gm-lost-a-lot-on-ev1,-but-project-pays-dividends

The profit and loss entries in General Motors’ corporate ledger for the EV1 don’t lie: GM lost money — a lot of it — on every one of the 1,117 EV1s leased to customers.

But those numbers don’t tell the whole EV1 story.

There’s no entry in the books that places a monetary value on what GM learned designing, engineering, testing and building the EV1 or how the experience paid — still pays — dividends. But if you speak with the engineers who worked on the EV1 and experts who know about product development, they’ll tell you it was a gold mine for GM.

Ken Baker, now retired in Arizona, was the program manager. He told me that throughout the development of the EV1, the automaker focused on maximizing energy efficiency on every single part of the car, a strategy GM had never before adopted in the creation of a production car. No component was taken off GM’s parts shelf and installed without being lightweighted, downsized or made more energy-efficient. That even included the EV1’s radio.

These same strategies are being employed today on GM’s upcoming armada of electric vehicles — not only by engineers wrenching in the historical shadow of the EV1 team, but also by some of those EV1 team members still at GM. Where in the corporate ledger is the entry for the institutional experience they bring that saves the company time and money?

After an advanced high-tech program like the EV1 ends at an automaker, it’s not unusual for the team to disband and go to other projects and even other companies. The EV1 crew mostly remained intact and went on to develop with Allison Transmission the diesel-electric hybrid system used in city buses. More than 9,000 of those buses have been sold globally, saving billions of gallons of diesel fuel and keeping tons of pollution out of the air. But you won’t find any notation in GM’s corporate books for that.

Other projects the EV1 team worked on included the Chevrolet S-10 electric pickup, which used the basic EV1 powertrain and electronics and was sold in 1997 and 1998, and, a decade later, the two-mode hybrid powertrain used in GM’s big pickups and SUVs. It was a complex design that featured two 80-hp electric motors coupled to three planetary gear sets installed in a heavy-duty Allison transmission.

The result: The 2008 Chevrolet Tahoe Hybrid, a huge SUV, equipped with the two-mode powertrain was EPA rated at 21 mpg city and 22 mpg highway. Compare that with the 12 city and 18 highway for the gas-powered 2008 Ford Expedition, the Tahoe’s chief competitor. Once again, there’s no real way to delineate and calculate how GM’s learnings on the EV1 helped with the creation of the two-mode hybrid.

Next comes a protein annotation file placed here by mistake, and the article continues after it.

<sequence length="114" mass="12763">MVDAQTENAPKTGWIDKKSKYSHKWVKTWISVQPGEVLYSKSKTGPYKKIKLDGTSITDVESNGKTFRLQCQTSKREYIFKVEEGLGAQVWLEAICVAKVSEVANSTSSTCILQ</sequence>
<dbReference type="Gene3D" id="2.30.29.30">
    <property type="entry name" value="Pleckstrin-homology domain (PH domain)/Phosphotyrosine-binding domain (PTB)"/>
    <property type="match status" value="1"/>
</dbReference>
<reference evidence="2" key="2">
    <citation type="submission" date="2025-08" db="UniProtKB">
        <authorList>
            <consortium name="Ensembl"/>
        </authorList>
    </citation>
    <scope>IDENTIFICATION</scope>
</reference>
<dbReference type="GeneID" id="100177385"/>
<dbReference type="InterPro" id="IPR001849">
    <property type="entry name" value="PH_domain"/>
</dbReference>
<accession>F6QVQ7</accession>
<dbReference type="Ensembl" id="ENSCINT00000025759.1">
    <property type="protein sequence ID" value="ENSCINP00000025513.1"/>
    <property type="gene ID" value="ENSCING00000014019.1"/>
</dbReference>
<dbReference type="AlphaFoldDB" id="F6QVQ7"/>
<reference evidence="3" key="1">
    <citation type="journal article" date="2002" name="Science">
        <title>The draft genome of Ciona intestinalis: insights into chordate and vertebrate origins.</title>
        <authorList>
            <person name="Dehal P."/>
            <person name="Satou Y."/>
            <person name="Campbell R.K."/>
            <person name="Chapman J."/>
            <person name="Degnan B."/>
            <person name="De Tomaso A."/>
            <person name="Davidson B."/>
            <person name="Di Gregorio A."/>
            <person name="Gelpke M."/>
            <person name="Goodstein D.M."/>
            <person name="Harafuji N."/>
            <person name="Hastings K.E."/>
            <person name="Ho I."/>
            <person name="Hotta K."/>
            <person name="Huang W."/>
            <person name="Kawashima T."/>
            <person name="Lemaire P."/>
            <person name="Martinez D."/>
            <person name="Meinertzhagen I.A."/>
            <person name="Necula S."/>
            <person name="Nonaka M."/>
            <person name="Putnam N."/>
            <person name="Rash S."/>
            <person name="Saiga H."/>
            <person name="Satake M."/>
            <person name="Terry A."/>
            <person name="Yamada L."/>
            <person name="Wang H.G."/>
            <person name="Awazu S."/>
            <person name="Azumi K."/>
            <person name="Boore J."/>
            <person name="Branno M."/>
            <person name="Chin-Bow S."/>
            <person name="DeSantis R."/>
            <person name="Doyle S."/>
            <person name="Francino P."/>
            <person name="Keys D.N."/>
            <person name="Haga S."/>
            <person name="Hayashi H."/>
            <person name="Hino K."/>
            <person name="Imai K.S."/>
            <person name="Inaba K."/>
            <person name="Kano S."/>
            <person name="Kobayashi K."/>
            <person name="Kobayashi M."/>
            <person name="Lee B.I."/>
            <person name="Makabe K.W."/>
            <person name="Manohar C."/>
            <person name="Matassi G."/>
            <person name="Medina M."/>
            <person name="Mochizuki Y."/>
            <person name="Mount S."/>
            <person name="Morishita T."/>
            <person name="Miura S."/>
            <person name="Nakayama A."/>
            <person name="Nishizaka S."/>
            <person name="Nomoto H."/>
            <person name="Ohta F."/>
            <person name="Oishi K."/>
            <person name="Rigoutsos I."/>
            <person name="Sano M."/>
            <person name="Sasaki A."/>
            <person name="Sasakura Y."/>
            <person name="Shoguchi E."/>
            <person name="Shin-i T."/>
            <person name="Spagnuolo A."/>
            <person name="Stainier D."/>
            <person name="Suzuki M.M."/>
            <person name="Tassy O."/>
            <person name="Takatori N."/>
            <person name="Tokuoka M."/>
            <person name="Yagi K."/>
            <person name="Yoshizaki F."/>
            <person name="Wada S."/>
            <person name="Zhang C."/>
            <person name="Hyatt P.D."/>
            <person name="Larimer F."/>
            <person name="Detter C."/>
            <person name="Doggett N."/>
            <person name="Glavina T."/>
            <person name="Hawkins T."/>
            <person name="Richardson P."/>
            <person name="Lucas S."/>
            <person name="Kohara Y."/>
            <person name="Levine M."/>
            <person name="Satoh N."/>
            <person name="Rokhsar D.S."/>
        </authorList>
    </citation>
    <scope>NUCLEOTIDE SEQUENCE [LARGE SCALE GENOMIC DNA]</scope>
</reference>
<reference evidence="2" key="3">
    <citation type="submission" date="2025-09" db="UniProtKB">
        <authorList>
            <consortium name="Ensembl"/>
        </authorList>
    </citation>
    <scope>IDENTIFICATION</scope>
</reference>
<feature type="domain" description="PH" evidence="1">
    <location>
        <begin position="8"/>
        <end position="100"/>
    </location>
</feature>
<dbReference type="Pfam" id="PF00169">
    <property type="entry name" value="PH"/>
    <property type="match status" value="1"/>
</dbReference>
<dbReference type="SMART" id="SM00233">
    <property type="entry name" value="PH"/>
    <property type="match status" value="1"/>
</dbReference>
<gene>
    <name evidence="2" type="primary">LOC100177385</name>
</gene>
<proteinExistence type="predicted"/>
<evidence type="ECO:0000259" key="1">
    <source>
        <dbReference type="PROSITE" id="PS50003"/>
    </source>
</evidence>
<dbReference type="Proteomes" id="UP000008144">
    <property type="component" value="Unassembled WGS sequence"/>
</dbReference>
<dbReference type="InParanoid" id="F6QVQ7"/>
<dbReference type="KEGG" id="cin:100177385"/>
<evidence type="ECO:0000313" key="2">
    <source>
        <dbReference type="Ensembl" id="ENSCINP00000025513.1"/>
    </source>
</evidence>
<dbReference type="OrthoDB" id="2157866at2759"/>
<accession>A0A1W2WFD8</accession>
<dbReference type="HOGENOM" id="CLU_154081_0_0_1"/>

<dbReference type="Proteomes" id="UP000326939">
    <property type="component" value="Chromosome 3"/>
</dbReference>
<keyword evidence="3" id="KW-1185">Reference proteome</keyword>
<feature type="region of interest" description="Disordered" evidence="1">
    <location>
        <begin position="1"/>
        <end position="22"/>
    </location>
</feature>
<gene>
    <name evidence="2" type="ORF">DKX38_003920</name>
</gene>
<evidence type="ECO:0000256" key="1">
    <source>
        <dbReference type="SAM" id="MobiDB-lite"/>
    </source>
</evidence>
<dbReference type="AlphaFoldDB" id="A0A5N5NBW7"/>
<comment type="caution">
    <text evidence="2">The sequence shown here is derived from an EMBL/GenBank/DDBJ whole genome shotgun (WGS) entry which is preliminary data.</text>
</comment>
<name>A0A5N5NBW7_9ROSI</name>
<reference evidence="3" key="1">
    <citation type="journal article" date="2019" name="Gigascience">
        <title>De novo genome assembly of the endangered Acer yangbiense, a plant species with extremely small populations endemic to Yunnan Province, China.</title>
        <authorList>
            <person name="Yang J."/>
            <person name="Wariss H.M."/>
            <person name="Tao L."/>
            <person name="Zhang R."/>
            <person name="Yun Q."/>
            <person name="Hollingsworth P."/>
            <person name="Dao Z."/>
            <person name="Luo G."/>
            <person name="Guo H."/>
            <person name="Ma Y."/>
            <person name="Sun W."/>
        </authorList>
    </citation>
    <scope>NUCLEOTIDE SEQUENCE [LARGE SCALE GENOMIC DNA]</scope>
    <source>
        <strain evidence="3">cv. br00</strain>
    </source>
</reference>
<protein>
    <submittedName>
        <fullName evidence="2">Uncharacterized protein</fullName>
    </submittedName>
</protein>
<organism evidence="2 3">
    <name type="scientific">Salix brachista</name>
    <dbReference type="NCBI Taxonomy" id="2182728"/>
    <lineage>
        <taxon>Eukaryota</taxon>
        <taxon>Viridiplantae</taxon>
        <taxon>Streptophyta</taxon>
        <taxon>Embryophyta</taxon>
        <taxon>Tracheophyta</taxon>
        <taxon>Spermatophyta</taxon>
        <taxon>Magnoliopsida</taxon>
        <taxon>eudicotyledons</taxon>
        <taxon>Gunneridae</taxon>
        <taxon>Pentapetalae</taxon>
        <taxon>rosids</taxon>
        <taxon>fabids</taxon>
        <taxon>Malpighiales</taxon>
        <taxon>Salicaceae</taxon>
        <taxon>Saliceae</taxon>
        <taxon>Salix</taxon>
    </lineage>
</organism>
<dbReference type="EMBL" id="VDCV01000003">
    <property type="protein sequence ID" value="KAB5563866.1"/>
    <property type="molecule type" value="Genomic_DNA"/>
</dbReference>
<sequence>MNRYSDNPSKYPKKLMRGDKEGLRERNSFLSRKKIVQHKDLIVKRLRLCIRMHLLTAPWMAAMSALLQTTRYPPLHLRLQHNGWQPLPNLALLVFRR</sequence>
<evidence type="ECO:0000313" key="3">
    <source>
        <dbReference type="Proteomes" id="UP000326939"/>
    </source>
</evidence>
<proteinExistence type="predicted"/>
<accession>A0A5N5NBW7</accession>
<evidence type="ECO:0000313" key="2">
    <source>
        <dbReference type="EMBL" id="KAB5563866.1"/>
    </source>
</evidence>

“You have to learn to crawl before you can walk and walk before you can run. GM learned a lot from the EV1,” said Don Sherman, former Car and Driver magazine technical editor. “The EV1 helped [the Chevrolet] Volt and Bolt. It helped develop people who have become instrumental in the company, and so that risk and cost was a wise investment.”

Steve Tarnowsky, a veteran of the EV1 program who is now GM’s chief engineer for EV propulsion, says the strategy engineers developed to manage the iterations of software in the EV1 is now used in the development of every GM vehicle, regardless of powertrain.

“The whole process … where we would keep track of the individual controller software and coordinate the release of that software with the other controllers to make sure we deal with the interaction of the controllers … the process around that was started on the EV1, and it is now prevalent at General Motors on every single vehicle we do, all the software releases,” Tarnowsky said. How do you put a dollar figure on that?

Engineers at other automakers and at suppliers don’t view the EV1 as a failure, says Lindsay Brooke, an engineer by training who is the editor of SAE International’s magazine. “Engineers have high respect for the EV1,” Brooke said.

“There were a lot of papers written about the car. This was really GM using all its strengths to create the most advanced vehicle of its time,” said Brooke. “Its real benefit was laying the groundwork for where we are today in terms of the engineering team, in terms of the intellectual property, in terms of capability. Engineering builds on what was done yesterday. GM got into hybrids and EVs based on the EV1. The EV1 built GM’s book of knowledge and its engineering bench.”

Baker, who considers the EV1 the greatest accomplishment in his career, knows the full story of the EV1 can never be captured in just a cold accounting of the dollars spent to bring the car to market.

Said Baker: “It made a heck of an impact on the brand of General Motors, on the culture of General Motors, on the technical competence of General Motors and the whole attitude towards excellence.”